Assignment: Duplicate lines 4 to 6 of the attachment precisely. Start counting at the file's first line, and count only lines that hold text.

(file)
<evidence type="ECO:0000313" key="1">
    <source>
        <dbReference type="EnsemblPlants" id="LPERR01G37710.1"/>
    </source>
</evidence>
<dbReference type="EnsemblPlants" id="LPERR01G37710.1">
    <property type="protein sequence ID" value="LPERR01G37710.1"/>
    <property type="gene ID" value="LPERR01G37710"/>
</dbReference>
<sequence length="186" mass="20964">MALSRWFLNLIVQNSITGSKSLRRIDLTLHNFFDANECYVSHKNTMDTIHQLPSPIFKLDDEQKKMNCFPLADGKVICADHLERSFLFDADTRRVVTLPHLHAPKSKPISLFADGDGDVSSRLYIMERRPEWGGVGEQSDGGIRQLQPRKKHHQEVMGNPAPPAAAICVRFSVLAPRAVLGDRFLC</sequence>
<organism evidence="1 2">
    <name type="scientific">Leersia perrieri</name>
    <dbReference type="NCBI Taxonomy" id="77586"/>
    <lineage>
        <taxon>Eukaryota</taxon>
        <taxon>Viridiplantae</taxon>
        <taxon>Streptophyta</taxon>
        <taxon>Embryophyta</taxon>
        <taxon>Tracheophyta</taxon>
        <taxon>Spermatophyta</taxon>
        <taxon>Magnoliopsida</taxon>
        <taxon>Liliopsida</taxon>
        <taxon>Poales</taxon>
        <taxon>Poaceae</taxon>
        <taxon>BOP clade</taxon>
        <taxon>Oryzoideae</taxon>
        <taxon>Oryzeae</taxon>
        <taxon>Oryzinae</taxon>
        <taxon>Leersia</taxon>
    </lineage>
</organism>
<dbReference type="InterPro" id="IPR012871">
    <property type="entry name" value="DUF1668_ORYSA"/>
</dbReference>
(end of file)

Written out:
    </source>
</evidence>
<dbReference type="EnsemblPlants" id="LPERR01G37710.1">